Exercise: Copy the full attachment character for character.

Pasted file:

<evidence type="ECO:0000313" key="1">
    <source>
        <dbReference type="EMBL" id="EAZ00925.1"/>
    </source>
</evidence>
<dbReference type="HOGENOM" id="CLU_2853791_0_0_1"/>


<evidence type="ECO:0000313" key="1">
    <source>
        <dbReference type="EMBL" id="EAZ00925.1"/>
    </source>
</evidence>
<dbReference type="HOGENOM" id="CLU_2853791_0_0_1"/>